“Dreadlocks are dirty.” Her frosty white words fell upon my melanated skin as they flurried across my 7th-grade classroom. Every student was oblivious to the squall except me. I sat quietly imagining my aunt, whose dreadlocks were so beautifully styled, unashamedly cultured, and so unapologetically black. 

This was one of the countless instances that left me traumatized and brought pain that still runs through my memories of elementary and middle school. I attended a small Christian school in Maine whose teachers, students, and parents often used their belief in God to mask their hatred for diversity in all forms. They preached “Love your neighbor as yourself”, but in Maine, all the neighbors were white. 

They didn’t know how to love, respect, teach, or proselytize minorities. They weren’t trying to teach kids to love like Christ, they were trying to churn out the next generation of white evangelicals, and minority students didn’t fit their mold. I definitely didn’t fit their mold.

My K-8 experience consisted of perpetual microaggressions that steadily eroded my Black pride. My hair was constantly violated as educators ran their pale fingers through my sacred brown curls while passing by in the hallway as if I were a dog they ran into on an afternoon stroll.

Their whitewashed curriculum was a tool they wielded to validate their racial biases. It treated my ancestors as commodities, demonized Black revolutionaries such as Nat Turner, and proclaimed fallacies such as ‘the KKK targeted white and Black people. They used its false teachings to confirm their superiority and assure themselves that they were “not racist.”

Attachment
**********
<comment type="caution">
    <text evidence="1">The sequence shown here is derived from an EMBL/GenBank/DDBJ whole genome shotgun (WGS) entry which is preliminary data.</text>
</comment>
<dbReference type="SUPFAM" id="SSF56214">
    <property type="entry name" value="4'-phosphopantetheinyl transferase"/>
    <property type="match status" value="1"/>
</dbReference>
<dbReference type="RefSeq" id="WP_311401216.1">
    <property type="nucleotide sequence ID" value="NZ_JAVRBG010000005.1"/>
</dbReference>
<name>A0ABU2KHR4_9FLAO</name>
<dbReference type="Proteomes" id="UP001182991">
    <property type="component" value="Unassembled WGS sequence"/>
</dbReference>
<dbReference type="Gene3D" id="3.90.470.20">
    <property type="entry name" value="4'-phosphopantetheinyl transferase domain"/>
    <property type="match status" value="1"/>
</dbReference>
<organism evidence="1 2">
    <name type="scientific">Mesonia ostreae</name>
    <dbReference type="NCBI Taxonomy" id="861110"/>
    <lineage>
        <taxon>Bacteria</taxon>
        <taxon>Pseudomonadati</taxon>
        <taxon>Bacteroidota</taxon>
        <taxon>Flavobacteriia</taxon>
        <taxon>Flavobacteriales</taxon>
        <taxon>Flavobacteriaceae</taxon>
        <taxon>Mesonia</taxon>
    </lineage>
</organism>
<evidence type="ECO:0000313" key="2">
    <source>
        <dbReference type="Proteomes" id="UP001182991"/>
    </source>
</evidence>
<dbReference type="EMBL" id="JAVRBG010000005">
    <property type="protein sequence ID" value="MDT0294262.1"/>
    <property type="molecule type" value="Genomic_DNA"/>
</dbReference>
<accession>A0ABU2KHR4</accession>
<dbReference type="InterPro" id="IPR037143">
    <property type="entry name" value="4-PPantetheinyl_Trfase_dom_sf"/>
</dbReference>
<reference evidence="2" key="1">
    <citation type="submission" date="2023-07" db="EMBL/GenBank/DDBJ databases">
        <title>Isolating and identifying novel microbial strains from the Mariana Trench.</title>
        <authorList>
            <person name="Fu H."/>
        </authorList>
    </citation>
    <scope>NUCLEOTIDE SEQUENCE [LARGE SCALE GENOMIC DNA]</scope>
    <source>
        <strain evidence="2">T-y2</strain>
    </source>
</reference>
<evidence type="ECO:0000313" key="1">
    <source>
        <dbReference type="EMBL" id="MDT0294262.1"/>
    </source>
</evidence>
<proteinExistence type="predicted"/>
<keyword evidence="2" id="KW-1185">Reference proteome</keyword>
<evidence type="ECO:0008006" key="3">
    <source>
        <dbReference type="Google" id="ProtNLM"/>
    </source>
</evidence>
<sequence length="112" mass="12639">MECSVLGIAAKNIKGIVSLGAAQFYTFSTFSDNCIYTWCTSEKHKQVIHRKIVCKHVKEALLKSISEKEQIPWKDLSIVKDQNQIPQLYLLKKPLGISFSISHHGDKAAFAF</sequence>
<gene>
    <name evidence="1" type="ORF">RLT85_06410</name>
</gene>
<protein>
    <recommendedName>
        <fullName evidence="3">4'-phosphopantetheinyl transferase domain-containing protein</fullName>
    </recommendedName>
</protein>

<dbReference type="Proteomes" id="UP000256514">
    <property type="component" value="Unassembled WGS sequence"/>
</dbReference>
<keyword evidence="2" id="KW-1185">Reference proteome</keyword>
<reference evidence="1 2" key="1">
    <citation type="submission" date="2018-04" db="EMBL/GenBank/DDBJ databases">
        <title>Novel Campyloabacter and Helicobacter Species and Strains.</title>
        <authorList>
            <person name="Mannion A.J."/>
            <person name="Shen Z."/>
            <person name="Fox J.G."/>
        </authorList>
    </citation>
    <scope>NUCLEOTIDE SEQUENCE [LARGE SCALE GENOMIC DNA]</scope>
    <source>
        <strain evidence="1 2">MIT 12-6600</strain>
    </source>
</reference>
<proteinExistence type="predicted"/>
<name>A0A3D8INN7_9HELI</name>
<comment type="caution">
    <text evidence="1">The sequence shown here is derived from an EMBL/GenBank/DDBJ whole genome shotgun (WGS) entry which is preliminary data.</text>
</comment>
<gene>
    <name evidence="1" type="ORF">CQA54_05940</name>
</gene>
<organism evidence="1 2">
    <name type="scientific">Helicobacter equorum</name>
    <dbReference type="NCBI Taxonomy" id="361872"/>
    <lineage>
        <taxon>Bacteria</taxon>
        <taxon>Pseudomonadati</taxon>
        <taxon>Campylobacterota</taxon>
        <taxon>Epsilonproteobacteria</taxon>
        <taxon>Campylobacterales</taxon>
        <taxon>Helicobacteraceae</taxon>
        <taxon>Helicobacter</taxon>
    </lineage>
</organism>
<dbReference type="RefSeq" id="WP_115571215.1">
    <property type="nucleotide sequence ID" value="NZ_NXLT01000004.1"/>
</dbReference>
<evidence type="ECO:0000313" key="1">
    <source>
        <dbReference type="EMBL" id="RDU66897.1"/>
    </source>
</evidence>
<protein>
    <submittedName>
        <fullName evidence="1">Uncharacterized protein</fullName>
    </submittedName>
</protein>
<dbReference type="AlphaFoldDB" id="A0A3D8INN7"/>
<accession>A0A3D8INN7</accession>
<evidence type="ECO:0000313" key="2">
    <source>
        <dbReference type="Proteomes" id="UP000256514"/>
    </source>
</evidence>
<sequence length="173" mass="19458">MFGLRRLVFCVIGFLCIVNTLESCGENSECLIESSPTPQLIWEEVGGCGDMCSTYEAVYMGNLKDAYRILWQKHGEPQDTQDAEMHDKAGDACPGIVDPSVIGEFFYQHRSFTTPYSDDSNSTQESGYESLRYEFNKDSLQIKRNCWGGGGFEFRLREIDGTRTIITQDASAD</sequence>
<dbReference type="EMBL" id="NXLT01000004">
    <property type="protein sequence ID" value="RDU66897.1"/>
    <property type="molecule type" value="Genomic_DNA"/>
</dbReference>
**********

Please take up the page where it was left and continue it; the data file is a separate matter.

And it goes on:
I hauled the weight of my ancestors’ stories and dignity throughout every class while my own dream of a diverse and inclusive learning experience seemed further out of reach with each grade level. I often silently wrestled with the decision to stand up or stay silent during moments of racial insensitivity or misinformation. When I challenged my teachers during class I would get detention because my knowledge teased their white fragility. 

Talking to the school’s administrators left me with a false sense of hope that something might change. They nodded their heads as I shared my neatly prepared list of grievances with the school, but the next day the teachers were still offensive, the history books were still pedaling unabashed lies, and I still felt unheard. 

I was shackled to white Evangelical culture where scripture was weaponized to silence diverse voices, shame those who advocated for them, and halt conciliatory progress. They were intent on building the next generation of white Christians from the outside in with their rules, conformity, and legalism, instead of relying on the Holy Spirit to transform from within. 

I was fortunate to have transferred to a more inclusive high school, but I will never forget the nine years that I spent feeling alone, tired, and not enough for the white agenda. Chills climb up my back as I dig into memories from my elementary and middle school years. Shivers sprint down my spine as I write this article. Tears run down my cheeks as I think about my time at the White Evangelical Factory.